Should You List in January Or Wait for the Spring Selling Season?

Conventional wisdom says wait until the warmer months to put your house on the market. Here are a few reasons to rethink that idea.

Small house in woman's hands; Shutterstock ID 90062977; PO: Cat Overman; Job: blog post
Small house in woman’s hands; Shutterstock ID 90062977; PO: Cat Overman; Job: blog post

Thousands of homeowners speak to their real estate agent this time of year to consider their sale options — typically for the spring. It takes a few months for the agent and seller to plan and prep to list the home, so starting now makes sense.

Over the years, I’ve asked sellers if they would consider listing their home in January, right after the first of the year. At first, they look at me like I’m crazy. “Who sells a home in the dead of winter?” they ask.

As it turns out, many sellers not only successfully make it happen, but actually end up better off. Here’s why.

Buyers are out 24/7/365

In the past, buyers waited for spring to start their shopping because that’s when the majority of listings hit the market for the spring selling season.

Today’s buyers look at listings all day, every day. They have apps on their phone, get listings texted and emailed to them, and don’t care about the time of year.

They’re looking for inventory, and will buy homes well before the spring. List your home in January, and you will have a captive audience.

Bonuses, inheritances and tax implications

Each year, real estate agents’ phones ring come January. Previously active buyers want to re-engage, and new buyers come out of the woodwork. What causes this yearly phenomenon?

The end of the year often brings family events, financial activities and discussions about gifting for tax implications. Conversations about inheritances and taxes, money and homeownership seem to occur at many families’ holiday dinners.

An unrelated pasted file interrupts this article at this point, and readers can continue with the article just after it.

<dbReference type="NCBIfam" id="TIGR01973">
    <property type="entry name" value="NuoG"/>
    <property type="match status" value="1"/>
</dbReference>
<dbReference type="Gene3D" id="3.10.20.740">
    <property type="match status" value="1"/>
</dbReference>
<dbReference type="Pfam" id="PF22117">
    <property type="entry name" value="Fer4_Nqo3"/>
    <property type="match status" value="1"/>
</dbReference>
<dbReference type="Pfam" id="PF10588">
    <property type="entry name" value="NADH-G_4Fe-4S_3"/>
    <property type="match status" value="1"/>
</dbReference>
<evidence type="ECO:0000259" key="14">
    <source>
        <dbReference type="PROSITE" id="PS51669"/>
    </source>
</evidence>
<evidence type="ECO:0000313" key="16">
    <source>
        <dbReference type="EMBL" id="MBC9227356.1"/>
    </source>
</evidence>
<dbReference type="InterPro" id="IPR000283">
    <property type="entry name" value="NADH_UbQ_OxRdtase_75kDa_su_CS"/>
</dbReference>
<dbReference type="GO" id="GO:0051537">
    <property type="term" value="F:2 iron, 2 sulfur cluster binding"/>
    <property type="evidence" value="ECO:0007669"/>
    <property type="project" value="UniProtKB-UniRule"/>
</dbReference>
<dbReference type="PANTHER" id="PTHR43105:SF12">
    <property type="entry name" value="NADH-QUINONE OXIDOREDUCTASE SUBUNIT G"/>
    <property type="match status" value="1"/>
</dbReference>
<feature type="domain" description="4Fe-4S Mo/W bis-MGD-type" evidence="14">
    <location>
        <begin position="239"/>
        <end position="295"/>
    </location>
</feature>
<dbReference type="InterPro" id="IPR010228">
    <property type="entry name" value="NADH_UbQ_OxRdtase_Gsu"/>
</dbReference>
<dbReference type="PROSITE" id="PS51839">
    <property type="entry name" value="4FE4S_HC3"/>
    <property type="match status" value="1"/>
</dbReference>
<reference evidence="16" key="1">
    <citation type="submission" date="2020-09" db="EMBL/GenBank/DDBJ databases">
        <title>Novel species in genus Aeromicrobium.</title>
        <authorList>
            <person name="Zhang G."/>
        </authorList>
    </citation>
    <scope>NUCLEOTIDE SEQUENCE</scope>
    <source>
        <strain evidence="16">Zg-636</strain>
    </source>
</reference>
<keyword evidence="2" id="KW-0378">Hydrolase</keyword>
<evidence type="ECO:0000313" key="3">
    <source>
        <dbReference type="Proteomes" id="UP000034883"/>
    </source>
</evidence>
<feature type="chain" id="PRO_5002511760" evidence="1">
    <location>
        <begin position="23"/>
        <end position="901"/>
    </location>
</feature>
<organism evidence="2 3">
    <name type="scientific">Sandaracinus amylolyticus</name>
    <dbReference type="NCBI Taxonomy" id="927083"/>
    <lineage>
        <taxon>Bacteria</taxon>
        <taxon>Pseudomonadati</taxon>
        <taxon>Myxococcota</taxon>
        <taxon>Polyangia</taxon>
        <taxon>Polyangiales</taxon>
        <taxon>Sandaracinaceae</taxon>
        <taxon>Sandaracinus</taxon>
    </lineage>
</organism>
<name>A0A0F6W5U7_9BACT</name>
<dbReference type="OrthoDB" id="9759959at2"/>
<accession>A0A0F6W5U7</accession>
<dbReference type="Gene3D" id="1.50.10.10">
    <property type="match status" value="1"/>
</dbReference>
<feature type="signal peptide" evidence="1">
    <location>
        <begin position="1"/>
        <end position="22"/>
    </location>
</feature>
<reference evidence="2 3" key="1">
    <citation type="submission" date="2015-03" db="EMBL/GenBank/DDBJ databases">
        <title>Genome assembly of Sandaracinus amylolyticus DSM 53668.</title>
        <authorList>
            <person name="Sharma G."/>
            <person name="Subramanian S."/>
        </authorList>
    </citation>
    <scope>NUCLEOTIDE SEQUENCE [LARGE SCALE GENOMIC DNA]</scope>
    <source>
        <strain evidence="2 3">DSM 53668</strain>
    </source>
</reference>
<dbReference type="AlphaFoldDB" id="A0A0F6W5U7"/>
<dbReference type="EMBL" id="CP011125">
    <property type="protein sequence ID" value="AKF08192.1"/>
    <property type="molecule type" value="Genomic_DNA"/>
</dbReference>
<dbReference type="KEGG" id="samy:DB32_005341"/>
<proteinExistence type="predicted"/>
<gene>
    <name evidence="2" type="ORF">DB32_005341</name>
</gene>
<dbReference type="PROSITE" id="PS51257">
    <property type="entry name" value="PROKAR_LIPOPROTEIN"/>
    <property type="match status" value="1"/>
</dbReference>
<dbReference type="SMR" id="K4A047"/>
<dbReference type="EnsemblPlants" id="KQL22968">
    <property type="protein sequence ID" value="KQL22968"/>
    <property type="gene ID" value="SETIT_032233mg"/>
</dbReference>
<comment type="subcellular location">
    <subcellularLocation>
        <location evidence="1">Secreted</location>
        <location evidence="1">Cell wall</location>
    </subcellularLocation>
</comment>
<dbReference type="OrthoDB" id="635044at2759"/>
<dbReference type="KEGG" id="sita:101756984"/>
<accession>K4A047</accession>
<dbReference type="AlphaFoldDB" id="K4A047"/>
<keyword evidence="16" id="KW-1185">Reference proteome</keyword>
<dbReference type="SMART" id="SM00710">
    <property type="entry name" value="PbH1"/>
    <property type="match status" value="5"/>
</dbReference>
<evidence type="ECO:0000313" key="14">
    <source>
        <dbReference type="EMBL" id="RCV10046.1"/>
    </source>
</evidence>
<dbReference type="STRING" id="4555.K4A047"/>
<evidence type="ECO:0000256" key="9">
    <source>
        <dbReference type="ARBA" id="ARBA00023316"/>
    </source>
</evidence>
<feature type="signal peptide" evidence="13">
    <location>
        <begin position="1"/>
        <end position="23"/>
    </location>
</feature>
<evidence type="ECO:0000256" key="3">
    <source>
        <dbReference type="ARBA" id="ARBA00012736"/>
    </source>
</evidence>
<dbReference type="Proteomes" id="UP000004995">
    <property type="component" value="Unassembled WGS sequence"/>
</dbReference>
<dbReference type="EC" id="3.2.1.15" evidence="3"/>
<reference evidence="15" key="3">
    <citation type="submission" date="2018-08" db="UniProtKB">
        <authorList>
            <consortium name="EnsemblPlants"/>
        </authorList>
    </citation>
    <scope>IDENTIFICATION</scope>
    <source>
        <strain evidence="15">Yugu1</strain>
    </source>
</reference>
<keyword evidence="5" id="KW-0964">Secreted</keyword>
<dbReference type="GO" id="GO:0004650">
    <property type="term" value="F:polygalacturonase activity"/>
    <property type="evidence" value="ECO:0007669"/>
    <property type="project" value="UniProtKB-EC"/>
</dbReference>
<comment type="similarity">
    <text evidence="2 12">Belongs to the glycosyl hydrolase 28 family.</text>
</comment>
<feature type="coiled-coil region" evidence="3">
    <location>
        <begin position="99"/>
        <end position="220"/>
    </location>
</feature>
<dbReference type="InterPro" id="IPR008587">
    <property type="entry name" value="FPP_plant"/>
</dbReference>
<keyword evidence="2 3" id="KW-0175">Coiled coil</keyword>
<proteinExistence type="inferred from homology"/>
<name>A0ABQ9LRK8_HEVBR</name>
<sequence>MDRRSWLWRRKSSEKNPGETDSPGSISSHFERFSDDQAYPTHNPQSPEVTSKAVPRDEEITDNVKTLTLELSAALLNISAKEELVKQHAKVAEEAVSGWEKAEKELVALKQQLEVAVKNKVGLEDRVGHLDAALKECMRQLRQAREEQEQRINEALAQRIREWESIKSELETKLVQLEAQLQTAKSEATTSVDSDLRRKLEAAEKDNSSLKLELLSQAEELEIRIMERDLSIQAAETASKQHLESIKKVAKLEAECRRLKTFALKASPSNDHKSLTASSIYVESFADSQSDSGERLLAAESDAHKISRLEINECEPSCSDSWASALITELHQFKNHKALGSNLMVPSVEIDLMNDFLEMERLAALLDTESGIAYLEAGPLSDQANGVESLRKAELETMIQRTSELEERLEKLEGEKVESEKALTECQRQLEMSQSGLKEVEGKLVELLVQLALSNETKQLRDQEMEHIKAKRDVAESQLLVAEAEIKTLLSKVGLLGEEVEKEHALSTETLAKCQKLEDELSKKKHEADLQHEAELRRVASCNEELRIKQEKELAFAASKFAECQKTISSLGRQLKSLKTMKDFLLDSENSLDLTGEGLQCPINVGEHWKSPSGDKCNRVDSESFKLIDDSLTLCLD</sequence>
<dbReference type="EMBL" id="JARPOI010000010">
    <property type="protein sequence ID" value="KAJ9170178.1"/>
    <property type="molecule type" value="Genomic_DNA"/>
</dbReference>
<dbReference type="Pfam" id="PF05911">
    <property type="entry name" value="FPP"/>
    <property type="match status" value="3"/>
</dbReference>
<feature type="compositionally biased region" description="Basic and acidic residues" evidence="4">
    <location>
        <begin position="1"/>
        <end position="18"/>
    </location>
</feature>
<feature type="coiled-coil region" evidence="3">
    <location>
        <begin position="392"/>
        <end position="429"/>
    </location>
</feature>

Additionally, at year’s end, people take stock of their incomes, find out about work bonuses, and start thinking about whether they want to spend another year renting. Buyers start to take a second look at the tax implications of homeownership, too.

Whether it’s a new buyer who moves quickly or a previously active buyer who re-engages, these house hunters are around in January and will look at your home if it’s for sale.

Where’s the competition?

Typical sellers wait until spring to list. There’s no doubt that visible grass, blooming flowerbeds, and a spotlight on outdoor areas make houses more inviting.

But that also means that there might be two or three similar houses for sale in your neighborhood or school district, in your price range. Thus, it changes the supply-and-demand balance.

You’re better off being the only game in town when it’s time to sell. The more homes on the market, the more the buyers spread out.

Buyers shopping in January understand that the home won’t show as well as it does in the spring and summer months. Many of them don’t care. Having photos of your home during these times of year will help them envision it in the warmer seasons.

If you’re a flexible seller — meaning that you aren’t under any time restrictions or time frames to sell, and your home is already in showing condition — consider listing in mid- to late January. You can always control and negotiate your closing deadline with a buyer. If someone falls in love with the home, they may not mind waiting until April to close.

Also, many buyers have been at it for many months (sometimes years). So, come January, they are tired of open houses Sundays and the real estate hunt. This is your target buyer and, in part, they’re why it’s better to list in January than to wait until spring.

Posted by Brendan Desimone on Zillow

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